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This review is taken from PN Review 77, Volume 17 Number 3, January - February 1991.

SOMETHING TANGIBLE Poems of Mallarmé, a bilingual edition with versions in English, an introduction and an illustration by Brian Coffey, (New Writers' Press/The Menard Press) £5

To pay homage to Brian Coffey at eighty-five, two of the independent presses most supportive of his work in old age have collaborated on this attractively produced collection of his Mallarmé translations, introduced by the poet himself, and with a pastel graphic of what looks like Dalkey Island reproduced for good measure - excellent value for the modest outlay. As a birthday tribute Poems of Mallarmé could hardly be improved on, although the translations testify to the formidable, perhaps insurmountable, problems of giving another life to words stubbornly insistent on remaining within the ambit of their origin. Keith Bosley's impressive and ambitious Penguin versions, generally if not universally welcomed on their appearance more than a decade ago, offer perhaps the most accessible measure of comparison (even if out of print), which in the aftermath of celebration must naturally occur. This is how Bosley renders the conclusion of Mallarmé's sonnet for 'The Tomb of Edgar Poe':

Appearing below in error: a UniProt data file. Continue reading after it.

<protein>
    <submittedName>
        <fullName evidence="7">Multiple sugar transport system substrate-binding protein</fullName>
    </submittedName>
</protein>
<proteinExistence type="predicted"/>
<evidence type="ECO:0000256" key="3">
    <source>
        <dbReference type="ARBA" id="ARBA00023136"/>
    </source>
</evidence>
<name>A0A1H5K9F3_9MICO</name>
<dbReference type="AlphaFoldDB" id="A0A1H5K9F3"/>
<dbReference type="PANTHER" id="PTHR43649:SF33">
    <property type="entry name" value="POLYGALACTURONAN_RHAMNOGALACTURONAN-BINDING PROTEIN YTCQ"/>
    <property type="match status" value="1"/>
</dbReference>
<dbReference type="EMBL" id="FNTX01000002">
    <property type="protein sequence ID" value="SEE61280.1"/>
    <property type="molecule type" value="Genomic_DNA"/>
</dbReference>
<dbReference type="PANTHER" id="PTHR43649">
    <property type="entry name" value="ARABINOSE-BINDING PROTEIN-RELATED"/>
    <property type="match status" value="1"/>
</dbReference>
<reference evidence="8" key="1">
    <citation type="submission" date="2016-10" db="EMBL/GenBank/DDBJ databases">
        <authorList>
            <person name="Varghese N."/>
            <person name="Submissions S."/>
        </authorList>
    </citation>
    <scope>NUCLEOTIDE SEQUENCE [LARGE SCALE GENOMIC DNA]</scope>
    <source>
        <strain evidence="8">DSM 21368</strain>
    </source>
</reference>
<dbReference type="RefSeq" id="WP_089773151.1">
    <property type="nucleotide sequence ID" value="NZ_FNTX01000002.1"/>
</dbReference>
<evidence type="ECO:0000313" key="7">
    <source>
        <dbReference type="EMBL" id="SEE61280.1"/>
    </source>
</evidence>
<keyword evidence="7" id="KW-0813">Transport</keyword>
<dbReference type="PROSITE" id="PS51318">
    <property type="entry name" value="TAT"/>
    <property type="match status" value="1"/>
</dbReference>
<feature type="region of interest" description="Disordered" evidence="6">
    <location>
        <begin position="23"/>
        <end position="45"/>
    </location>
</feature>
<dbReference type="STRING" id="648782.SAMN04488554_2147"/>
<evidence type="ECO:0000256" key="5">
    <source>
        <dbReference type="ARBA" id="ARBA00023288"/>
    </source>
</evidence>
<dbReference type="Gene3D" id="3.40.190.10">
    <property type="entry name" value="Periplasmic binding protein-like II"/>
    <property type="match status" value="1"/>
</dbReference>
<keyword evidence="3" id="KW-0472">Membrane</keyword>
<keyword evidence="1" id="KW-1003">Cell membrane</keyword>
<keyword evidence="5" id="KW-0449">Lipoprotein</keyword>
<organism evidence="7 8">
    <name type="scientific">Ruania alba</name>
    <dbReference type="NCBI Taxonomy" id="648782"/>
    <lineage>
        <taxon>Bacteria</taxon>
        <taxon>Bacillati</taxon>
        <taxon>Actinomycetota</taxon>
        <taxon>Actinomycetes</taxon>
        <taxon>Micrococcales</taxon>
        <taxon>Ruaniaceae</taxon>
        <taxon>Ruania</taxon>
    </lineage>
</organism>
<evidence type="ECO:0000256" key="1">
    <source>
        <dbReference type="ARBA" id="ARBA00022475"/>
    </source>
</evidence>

Calm block dropped from a dark
   catastrophe,
Let this granite at least for ever show
Bounds to black future flocks of blasphemy.


Coffey, here as elswhere freeing himself from the constraints of rhyme and rhythm, adopts a much more literal approach:


calm block fallen here below from some
   mysterious star-death
may this granite at least for ever show their
   bound
to the black flights of blasphemy scattered
   through the future.


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